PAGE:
Gender in Pre-Hispanic America: A Symposium at Dumbarton Oaks, 12 and 13 October 1996
Gender in Pre-Hispanic America offers rich opportunities for comprehending current trends and considering future directions in research. It is unique in that it puts social theory at the forefront of the discussion. The book has a special intellectual presence and contemporary relevance in its engagement with the social lives and constructs of its authors and readers alike. The consideration of the role of gender in our daily lives, including in our professions, becomes inescapable when reading this book. It is not simply a question of men's roles having been possibly overemphasized and overstudied to the detriment of women's. The fact that genders, as opposed to sexes, are socially constructed categories focuses our attention on the ways in which these and other social constructs have shaped our present understanding of the past and informed past peoples' understand of their present.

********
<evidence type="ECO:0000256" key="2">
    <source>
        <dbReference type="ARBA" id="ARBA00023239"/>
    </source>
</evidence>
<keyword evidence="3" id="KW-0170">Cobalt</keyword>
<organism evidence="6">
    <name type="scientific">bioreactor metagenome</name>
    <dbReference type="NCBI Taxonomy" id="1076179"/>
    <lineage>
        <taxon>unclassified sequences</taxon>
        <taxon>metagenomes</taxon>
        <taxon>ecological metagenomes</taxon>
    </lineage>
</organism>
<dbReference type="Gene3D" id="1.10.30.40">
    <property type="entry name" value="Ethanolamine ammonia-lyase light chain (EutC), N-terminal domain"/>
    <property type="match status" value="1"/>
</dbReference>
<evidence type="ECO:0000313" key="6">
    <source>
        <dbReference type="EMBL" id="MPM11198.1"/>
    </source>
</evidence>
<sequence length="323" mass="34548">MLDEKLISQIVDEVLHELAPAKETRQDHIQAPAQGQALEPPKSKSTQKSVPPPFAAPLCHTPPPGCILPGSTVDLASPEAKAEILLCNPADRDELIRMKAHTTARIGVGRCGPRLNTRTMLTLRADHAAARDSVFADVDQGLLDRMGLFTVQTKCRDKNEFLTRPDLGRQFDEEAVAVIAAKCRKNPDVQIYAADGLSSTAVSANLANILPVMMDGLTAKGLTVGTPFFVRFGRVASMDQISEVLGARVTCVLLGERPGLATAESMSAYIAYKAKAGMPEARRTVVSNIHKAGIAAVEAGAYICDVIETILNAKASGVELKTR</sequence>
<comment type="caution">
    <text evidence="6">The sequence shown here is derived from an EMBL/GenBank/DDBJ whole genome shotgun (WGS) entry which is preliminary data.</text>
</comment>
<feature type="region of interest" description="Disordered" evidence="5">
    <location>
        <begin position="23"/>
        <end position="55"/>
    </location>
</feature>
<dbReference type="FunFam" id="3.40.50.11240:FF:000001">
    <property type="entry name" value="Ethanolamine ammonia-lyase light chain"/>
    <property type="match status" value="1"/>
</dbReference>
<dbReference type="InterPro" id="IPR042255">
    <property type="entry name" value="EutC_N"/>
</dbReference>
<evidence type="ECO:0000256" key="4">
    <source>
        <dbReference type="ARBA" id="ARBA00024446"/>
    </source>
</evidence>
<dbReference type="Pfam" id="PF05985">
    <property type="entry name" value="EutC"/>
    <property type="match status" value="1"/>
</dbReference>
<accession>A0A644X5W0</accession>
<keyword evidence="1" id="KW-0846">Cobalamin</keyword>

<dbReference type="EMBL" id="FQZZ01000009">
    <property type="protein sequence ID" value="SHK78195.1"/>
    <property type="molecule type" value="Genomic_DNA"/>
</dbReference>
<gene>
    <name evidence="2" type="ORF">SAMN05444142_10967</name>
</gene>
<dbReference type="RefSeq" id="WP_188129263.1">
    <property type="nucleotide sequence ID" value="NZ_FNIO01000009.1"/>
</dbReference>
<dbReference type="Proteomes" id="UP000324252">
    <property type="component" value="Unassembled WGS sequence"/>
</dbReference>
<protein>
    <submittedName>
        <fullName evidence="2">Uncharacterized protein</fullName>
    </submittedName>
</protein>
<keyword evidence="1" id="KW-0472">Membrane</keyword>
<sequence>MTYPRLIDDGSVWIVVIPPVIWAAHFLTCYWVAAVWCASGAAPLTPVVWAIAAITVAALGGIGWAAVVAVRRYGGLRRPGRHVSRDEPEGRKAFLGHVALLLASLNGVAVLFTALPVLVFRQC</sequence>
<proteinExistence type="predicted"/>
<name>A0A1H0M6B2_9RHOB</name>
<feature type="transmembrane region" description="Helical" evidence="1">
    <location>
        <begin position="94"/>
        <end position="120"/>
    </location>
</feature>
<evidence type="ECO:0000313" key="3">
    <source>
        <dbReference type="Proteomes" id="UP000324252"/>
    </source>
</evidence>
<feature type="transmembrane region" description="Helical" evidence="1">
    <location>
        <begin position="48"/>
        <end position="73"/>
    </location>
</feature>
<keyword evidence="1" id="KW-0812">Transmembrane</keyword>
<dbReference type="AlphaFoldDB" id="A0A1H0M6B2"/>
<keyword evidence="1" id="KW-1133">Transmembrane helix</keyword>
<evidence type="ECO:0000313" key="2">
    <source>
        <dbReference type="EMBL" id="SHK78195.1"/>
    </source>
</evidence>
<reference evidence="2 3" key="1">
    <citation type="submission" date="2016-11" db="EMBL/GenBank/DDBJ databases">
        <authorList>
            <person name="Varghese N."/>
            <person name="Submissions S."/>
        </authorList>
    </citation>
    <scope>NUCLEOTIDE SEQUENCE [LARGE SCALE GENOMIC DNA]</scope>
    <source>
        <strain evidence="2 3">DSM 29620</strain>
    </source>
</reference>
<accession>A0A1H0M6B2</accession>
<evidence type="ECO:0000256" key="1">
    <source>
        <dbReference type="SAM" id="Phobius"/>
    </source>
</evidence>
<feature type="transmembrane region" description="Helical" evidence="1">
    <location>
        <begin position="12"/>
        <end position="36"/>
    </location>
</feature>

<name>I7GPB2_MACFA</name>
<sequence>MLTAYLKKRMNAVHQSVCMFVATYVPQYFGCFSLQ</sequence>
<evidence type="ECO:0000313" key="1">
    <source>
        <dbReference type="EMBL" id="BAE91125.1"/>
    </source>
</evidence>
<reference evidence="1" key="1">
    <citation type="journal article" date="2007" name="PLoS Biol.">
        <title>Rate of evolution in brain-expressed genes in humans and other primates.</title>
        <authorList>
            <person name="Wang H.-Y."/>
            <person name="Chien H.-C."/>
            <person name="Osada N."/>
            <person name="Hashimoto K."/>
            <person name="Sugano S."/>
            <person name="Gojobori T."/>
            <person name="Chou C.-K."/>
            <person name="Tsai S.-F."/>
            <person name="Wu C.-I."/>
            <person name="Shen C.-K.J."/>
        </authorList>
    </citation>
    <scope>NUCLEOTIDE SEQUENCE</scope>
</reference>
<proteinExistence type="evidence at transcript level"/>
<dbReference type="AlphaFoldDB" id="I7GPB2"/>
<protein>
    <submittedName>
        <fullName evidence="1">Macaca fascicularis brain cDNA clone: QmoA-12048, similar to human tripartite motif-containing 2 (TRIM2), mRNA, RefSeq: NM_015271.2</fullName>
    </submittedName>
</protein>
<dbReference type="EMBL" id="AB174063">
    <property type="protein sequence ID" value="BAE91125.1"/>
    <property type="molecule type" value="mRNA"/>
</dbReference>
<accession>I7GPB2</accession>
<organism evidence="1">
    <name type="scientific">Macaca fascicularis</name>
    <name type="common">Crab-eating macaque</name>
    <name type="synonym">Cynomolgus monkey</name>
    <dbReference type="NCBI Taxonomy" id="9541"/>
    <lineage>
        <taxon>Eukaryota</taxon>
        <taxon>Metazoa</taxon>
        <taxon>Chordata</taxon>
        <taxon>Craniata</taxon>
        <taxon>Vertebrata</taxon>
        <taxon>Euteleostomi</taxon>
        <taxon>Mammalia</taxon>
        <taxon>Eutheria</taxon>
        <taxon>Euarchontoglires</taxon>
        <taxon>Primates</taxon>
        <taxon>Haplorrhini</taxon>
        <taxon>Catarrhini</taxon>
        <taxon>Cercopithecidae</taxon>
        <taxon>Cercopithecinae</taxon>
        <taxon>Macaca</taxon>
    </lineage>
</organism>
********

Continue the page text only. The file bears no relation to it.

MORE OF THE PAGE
In various articles in this book, the reader will not find unanimity in what is meant by "gender" or how to go about studying it. What will be found, however, is a collection of interesting, informed, thought-provoking, and often lively essays. It is hoped that this volume will mark a stage in an evolving study of this field and provoke new research in the future.